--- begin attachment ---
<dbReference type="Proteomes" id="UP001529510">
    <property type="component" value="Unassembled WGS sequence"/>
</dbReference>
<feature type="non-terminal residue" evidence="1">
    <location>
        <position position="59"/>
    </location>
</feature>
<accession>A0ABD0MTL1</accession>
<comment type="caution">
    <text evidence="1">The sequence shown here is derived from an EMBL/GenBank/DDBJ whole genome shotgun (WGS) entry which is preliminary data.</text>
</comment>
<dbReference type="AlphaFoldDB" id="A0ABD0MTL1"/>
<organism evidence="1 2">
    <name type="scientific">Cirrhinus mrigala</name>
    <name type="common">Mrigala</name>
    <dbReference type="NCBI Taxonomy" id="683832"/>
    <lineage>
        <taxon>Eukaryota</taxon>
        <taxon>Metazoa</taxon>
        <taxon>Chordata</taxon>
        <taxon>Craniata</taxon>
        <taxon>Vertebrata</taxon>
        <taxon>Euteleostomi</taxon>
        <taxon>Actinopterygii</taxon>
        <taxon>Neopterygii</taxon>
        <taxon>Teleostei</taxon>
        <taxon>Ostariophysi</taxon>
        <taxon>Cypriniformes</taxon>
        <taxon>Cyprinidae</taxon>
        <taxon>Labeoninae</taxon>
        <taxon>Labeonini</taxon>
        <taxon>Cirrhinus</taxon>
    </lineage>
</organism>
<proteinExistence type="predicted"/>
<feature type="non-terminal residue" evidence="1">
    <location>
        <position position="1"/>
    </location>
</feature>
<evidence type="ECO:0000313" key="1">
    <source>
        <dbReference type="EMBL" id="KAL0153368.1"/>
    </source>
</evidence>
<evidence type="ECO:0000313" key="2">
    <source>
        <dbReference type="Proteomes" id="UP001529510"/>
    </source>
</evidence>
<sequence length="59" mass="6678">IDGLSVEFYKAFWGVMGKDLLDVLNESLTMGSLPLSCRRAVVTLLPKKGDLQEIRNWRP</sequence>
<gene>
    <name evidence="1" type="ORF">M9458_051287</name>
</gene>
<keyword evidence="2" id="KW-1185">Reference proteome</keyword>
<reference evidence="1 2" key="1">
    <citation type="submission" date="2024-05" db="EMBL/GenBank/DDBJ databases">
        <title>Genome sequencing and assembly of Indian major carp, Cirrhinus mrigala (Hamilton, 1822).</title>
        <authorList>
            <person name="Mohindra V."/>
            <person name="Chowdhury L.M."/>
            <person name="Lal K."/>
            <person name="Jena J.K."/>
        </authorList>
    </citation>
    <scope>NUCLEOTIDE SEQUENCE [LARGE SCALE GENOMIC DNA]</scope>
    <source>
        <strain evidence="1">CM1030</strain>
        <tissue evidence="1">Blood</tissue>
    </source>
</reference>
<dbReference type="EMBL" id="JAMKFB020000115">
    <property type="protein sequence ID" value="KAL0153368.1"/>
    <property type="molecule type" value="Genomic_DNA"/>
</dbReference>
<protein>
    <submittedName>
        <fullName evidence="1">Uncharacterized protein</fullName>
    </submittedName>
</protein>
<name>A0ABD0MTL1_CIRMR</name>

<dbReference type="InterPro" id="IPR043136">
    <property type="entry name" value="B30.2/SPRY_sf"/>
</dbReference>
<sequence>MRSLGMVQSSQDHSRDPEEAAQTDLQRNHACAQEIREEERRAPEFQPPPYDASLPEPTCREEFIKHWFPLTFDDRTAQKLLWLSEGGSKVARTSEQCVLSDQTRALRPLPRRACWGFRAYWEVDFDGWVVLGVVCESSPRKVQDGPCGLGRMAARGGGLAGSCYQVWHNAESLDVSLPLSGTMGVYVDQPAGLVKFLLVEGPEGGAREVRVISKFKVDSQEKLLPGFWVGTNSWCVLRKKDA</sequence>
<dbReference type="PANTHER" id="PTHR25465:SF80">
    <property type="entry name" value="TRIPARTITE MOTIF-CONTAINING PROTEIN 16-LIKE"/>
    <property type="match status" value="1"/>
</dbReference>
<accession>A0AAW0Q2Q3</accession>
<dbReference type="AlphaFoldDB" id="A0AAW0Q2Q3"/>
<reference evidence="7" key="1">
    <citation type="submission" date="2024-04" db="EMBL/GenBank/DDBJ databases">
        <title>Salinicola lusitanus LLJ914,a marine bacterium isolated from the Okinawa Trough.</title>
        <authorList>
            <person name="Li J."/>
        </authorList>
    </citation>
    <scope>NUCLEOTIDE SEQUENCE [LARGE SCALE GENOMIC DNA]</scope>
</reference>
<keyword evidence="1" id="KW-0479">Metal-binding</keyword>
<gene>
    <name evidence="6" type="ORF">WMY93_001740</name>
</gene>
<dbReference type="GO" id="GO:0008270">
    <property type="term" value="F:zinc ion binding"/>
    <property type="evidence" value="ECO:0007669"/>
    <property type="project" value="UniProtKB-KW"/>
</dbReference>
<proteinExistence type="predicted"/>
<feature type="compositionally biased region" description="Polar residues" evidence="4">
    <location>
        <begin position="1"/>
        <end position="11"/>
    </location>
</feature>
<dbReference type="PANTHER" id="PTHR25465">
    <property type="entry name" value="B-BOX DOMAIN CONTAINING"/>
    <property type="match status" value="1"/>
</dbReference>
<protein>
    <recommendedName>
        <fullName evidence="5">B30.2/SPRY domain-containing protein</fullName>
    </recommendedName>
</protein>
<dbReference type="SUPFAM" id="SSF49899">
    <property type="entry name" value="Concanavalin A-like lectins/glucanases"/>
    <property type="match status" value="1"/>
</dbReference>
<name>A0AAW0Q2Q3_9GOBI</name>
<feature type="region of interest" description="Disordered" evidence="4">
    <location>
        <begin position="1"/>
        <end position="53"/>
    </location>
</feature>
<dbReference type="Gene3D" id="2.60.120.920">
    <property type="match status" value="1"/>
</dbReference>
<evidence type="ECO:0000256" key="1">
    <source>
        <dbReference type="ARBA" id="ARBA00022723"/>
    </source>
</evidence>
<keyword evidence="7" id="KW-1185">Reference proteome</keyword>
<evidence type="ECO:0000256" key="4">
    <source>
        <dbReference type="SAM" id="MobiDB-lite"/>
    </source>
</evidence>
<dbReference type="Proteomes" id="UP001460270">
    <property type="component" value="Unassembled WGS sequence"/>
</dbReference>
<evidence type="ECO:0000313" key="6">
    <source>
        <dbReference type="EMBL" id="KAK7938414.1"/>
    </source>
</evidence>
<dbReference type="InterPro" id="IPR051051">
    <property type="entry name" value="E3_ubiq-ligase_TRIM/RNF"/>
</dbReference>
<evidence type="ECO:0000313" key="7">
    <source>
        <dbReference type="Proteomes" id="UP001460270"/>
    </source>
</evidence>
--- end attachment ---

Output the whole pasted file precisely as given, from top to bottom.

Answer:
<dbReference type="Proteomes" id="UP001529510">
    <property type="component" value="Unassembled WGS sequence"/>
</dbReference>
<feature type="non-terminal residue" evidence="1">
    <location>
        <position position="59"/>
    </location>
</feature>
<accession>A0ABD0MTL1</accession>
<comment type="caution">
    <text evidence="1">The sequence shown here is derived from an EMBL/GenBank/DDBJ whole genome shotgun (WGS) entry which is preliminary data.</text>
</comment>
<dbReference type="AlphaFoldDB" id="A0ABD0MTL1"/>
<organism evidence="1 2">
    <name type="scientific">Cirrhinus mrigala</name>
    <name type="common">Mrigala</name>
    <dbReference type="NCBI Taxonomy" id="683832"/>
    <lineage>
        <taxon>Eukaryota</taxon>
        <taxon>Metazoa</taxon>
        <taxon>Chordata</taxon>
        <taxon>Craniata</taxon>
        <taxon>Vertebrata</taxon>
        <taxon>Euteleostomi</taxon>
        <taxon>Actinopterygii</taxon>
        <taxon>Neopterygii</taxon>
        <taxon>Teleostei</taxon>
        <taxon>Ostariophysi</taxon>
        <taxon>Cypriniformes</taxon>
        <taxon>Cyprinidae</taxon>
        <taxon>Labeoninae</taxon>
        <taxon>Labeonini</taxon>
        <taxon>Cirrhinus</taxon>
    </lineage>
</organism>
<proteinExistence type="predicted"/>
<feature type="non-terminal residue" evidence="1">
    <location>
        <position position="1"/>
    </location>
</feature>
<evidence type="ECO:0000313" key="1">
    <source>
        <dbReference type="EMBL" id="KAL0153368.1"/>
    </source>
</evidence>
<evidence type="ECO:0000313" key="2">
    <source>
        <dbReference type="Proteomes" id="UP001529510"/>
    </source>
</evidence>
<sequence length="59" mass="6678">IDGLSVEFYKAFWGVMGKDLLDVLNESLTMGSLPLSCRRAVVTLLPKKGDLQEIRNWRP</sequence>
<gene>
    <name evidence="1" type="ORF">M9458_051287</name>
</gene>
<keyword evidence="2" id="KW-1185">Reference proteome</keyword>
<reference evidence="1 2" key="1">
    <citation type="submission" date="2024-05" db="EMBL/GenBank/DDBJ databases">
        <title>Genome sequencing and assembly of Indian major carp, Cirrhinus mrigala (Hamilton, 1822).</title>
        <authorList>
            <person name="Mohindra V."/>
            <person name="Chowdhury L.M."/>
            <person name="Lal K."/>
            <person name="Jena J.K."/>
        </authorList>
    </citation>
    <scope>NUCLEOTIDE SEQUENCE [LARGE SCALE GENOMIC DNA]</scope>
    <source>
        <strain evidence="1">CM1030</strain>
        <tissue evidence="1">Blood</tissue>
    </source>
</reference>
<dbReference type="EMBL" id="JAMKFB020000115">
    <property type="protein sequence ID" value="KAL0153368.1"/>
    <property type="molecule type" value="Genomic_DNA"/>
</dbReference>
<protein>
    <submittedName>
        <fullName evidence="1">Uncharacterized protein</fullName>
    </submittedName>
</protein>
<name>A0ABD0MTL1_CIRMR</name>

<dbReference type="InterPro" id="IPR043136">
    <property type="entry name" value="B30.2/SPRY_sf"/>
</dbReference>
<sequence>MRSLGMVQSSQDHSRDPEEAAQTDLQRNHACAQEIREEERRAPEFQPPPYDASLPEPTCREEFIKHWFPLTFDDRTAQKLLWLSEGGSKVARTSEQCVLSDQTRALRPLPRRACWGFRAYWEVDFDGWVVLGVVCESSPRKVQDGPCGLGRMAARGGGLAGSCYQVWHNAESLDVSLPLSGTMGVYVDQPAGLVKFLLVEGPEGGAREVRVISKFKVDSQEKLLPGFWVGTNSWCVLRKKDA</sequence>
<dbReference type="PANTHER" id="PTHR25465:SF80">
    <property type="entry name" value="TRIPARTITE MOTIF-CONTAINING PROTEIN 16-LIKE"/>
    <property type="match status" value="1"/>
</dbReference>
<accession>A0AAW0Q2Q3</accession>
<dbReference type="AlphaFoldDB" id="A0AAW0Q2Q3"/>
<reference evidence="7" key="1">
    <citation type="submission" date="2024-04" db="EMBL/GenBank/DDBJ databases">
        <title>Salinicola lusitanus LLJ914,a marine bacterium isolated from the Okinawa Trough.</title>
        <authorList>
            <person name="Li J."/>
        </authorList>
    </citation>
    <scope>NUCLEOTIDE SEQUENCE [LARGE SCALE GENOMIC DNA]</scope>
</reference>
<keyword evidence="1" id="KW-0479">Metal-binding</keyword>
<gene>
    <name evidence="6" type="ORF">WMY93_001740</name>
</gene>
<dbReference type="GO" id="GO:0008270">
    <property type="term" value="F:zinc ion binding"/>
    <property type="evidence" value="ECO:0007669"/>
    <property type="project" value="UniProtKB-KW"/>
</dbReference>
<proteinExistence type="predicted"/>
<feature type="compositionally biased region" description="Polar residues" evidence="4">
    <location>
        <begin position="1"/>
        <end position="11"/>
    </location>
</feature>
<dbReference type="PANTHER" id="PTHR25465">
    <property type="entry name" value="B-BOX DOMAIN CONTAINING"/>
    <property type="match status" value="1"/>
</dbReference>
<protein>
    <recommendedName>
        <fullName evidence="5">B30.2/SPRY domain-containing protein</fullName>
    </recommendedName>
</protein>
<dbReference type="SUPFAM" id="SSF49899">
    <property type="entry name" value="Concanavalin A-like lectins/glucanases"/>
    <property type="match status" value="1"/>
</dbReference>
<name>A0AAW0Q2Q3_9GOBI</name>
<feature type="region of interest" description="Disordered" evidence="4">
    <location>
        <begin position="1"/>
        <end position="53"/>
    </location>
</feature>
<dbReference type="Gene3D" id="2.60.120.920">
    <property type="match status" value="1"/>
</dbReference>
<evidence type="ECO:0000256" key="1">
    <source>
        <dbReference type="ARBA" id="ARBA00022723"/>
    </source>
</evidence>
<keyword evidence="7" id="KW-1185">Reference proteome</keyword>
<evidence type="ECO:0000256" key="4">
    <source>
        <dbReference type="SAM" id="MobiDB-lite"/>
    </source>
</evidence>
<dbReference type="Proteomes" id="UP001460270">
    <property type="component" value="Unassembled WGS sequence"/>
</dbReference>
<evidence type="ECO:0000313" key="6">
    <source>
        <dbReference type="EMBL" id="KAK7938414.1"/>
    </source>
</evidence>
<dbReference type="InterPro" id="IPR051051">
    <property type="entry name" value="E3_ubiq-ligase_TRIM/RNF"/>
</dbReference>
<evidence type="ECO:0000313" key="7">
    <source>
        <dbReference type="Proteomes" id="UP001460270"/>
    </source>
</evidence>